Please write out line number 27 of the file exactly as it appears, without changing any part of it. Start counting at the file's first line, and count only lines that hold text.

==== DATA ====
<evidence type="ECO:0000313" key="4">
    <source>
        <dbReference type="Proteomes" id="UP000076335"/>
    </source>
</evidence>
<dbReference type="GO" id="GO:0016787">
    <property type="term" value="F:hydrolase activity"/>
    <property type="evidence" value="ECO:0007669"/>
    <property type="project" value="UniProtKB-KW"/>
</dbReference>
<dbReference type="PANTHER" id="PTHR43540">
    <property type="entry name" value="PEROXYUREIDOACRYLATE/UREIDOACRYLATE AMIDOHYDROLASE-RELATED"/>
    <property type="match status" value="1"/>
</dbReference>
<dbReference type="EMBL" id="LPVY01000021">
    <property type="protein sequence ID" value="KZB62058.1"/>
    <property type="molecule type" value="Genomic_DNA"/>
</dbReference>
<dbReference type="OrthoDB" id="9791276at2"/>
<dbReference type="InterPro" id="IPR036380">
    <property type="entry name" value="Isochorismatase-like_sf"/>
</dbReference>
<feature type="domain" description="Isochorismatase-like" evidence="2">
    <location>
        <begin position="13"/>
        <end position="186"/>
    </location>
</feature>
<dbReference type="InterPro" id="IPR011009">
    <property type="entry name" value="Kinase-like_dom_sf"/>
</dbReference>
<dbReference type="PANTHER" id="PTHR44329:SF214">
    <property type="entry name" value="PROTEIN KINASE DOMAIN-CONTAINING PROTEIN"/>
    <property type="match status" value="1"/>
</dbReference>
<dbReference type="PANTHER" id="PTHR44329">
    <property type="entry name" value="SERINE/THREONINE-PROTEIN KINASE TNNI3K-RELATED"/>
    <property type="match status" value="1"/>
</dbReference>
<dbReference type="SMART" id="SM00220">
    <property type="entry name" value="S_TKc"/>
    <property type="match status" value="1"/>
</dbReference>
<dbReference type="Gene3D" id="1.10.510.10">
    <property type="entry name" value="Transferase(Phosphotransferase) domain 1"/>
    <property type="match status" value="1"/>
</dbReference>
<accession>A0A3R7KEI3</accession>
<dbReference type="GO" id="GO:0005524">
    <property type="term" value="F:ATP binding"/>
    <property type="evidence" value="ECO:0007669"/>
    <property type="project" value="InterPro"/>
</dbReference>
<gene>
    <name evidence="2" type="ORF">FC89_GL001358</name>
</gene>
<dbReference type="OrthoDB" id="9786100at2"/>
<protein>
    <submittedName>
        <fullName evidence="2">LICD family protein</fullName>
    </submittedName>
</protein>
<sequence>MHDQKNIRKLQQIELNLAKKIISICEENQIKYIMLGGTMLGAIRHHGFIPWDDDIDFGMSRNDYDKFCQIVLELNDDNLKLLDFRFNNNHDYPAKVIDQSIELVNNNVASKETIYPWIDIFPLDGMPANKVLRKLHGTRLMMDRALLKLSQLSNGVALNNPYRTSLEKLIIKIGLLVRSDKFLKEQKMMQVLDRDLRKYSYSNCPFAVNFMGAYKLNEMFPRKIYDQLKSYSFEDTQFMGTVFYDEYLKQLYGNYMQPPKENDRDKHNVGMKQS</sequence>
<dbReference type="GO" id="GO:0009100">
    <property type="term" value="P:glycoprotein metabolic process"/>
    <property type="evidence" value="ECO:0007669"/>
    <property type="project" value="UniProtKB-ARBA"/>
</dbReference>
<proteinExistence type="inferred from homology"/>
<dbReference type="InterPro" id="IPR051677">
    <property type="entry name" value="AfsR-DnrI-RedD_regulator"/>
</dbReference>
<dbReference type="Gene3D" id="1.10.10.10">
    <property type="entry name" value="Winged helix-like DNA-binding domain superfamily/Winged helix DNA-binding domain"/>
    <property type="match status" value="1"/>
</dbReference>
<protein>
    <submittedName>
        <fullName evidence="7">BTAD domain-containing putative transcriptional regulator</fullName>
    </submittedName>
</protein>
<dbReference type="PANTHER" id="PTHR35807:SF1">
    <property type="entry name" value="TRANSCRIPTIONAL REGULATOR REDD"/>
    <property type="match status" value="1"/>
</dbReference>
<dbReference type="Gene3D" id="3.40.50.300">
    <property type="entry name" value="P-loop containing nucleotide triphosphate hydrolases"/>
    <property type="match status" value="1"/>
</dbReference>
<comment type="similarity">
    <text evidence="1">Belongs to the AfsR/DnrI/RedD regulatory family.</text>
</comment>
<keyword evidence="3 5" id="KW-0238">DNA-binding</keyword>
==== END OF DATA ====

    </location>